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They described their actions as "understandable".
One person claiming to study medicine at the university anonymously posted to a website, describing a "gruelling and expensive degree" and questioning the educational value of some electives.
"If you do a surgical rotation in Europe, you will not be doing the surgery or doing anything remotely lifesaving.
"In the grand scheme of things, it doesn't really matter if you spend six weeks following a doctor around like a lost dog, or only two weeks and spend the remaining four weeks travelling and getting cultural experience and a much-needed study break."
The post attracted hundreds of comments, some other students on the page asking how it was possible to trust a doctor who forged documents.
A formal investigation launched in September into Otago students not finishing their electives is complete.
Dunedin School of Medicine Dean Prof Barry Taylor announced on Monday 15 final-year Christchurch-based students were guilty of academic misconduct.
"Most of them have actually been there for a six-week period and there's obviously a week allowed for travel, so instead of five weeks the vast majority of them have only spent the one week in the centre where they were [supposed to be] and then they've produced a report suggesting that they were there for the full five weeks," he told RNZ yesterday.
Prof Taylor said the false reports were the most serious aspect of the case, and they put a "stain" against the students' futures.
All final-year medical students at the university undergo a three-month elective, which can be undertaken in New Zealand or overseas. Often, students undergo two placements of five or six weeks at a time, in different locations.
They receive a government grant of $26,756 for the entire year. However, if travelling overseas, they fund their airfares themselves, and they are not paid by the institutions in which they choose to work.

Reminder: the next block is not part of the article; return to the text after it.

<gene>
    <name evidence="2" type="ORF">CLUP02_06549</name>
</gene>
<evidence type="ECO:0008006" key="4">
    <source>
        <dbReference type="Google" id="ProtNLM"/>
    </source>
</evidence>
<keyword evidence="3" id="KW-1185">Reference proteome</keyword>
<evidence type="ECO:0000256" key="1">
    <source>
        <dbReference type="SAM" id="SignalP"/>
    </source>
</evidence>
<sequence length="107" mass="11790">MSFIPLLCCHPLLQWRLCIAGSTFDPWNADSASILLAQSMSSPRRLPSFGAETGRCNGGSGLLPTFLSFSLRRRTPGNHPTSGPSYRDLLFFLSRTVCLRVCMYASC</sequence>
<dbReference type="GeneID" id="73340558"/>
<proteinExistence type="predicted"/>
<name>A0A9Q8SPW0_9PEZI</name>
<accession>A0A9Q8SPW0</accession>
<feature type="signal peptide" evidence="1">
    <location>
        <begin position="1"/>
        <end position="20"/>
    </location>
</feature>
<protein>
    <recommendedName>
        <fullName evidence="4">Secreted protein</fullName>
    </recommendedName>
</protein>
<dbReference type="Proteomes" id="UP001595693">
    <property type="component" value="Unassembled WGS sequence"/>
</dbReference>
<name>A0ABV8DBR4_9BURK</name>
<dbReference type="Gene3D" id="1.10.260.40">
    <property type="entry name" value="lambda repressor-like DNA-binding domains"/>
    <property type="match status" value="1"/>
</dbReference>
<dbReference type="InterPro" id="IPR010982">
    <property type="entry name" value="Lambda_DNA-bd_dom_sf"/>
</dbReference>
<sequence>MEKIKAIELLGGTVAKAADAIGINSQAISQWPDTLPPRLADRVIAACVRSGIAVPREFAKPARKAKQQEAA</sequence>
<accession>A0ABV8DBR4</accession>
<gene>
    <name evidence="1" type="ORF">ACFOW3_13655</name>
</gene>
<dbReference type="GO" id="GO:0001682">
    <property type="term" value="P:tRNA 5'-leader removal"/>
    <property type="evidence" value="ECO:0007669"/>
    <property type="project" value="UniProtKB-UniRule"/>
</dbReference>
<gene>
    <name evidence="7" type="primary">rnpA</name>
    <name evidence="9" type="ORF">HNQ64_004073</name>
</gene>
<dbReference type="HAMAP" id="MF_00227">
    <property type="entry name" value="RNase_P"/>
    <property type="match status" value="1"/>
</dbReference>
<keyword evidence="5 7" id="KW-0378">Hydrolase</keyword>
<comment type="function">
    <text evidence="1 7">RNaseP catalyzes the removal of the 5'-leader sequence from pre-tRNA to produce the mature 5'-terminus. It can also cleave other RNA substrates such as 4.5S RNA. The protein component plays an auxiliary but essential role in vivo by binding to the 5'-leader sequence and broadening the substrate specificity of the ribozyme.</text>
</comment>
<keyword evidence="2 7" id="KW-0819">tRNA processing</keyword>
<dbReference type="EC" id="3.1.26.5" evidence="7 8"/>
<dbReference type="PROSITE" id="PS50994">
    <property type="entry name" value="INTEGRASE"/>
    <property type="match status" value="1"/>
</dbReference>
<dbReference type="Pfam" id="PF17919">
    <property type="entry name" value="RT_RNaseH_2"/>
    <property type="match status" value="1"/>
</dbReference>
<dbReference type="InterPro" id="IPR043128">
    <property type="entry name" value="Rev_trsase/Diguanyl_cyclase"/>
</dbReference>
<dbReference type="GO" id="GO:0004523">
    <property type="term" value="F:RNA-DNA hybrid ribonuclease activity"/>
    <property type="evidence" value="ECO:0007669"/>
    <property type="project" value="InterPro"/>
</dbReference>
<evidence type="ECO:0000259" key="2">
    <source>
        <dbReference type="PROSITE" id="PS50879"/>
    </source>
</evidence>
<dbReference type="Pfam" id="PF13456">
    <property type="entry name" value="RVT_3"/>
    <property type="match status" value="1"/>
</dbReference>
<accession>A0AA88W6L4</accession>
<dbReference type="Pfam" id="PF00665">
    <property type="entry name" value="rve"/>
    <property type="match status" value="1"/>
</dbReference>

A university spokeswoman said the students would have to repay their grant at a rate of about $500 per week they had taken off.
A decision on whether the medical students concerned will be allowed to graduate will be made later this month.
Ethical considerations will also be addressed in that timeframe by the MB ChB Fitness to Practice Committee - which can refer individuals to the New Zealand Medical Council.
Despite comments on social media suggesting in previous years elective reports had also been falsified, Education Minister Chris Hipkins told RNZ the Tertiary Education Commission had spoken to Otago and the University of Auckland and it appeared this was an isolated incident.
An Otago university spokeswoman told the Otago Daily Times it was not aware of other cases in the past.
New Zealand Resident Doctors' Association general secretary Dr Deborah Powell also said she understood the incident was a "one-off".
While students were observing rather than treating patients, the experience was still "hugely valuable", Dr Powell said.
If students chose a Third World country to travel to, they also already had six years' worth of medical knowledge to convey - more than many of the doctors in other countries might have, she said.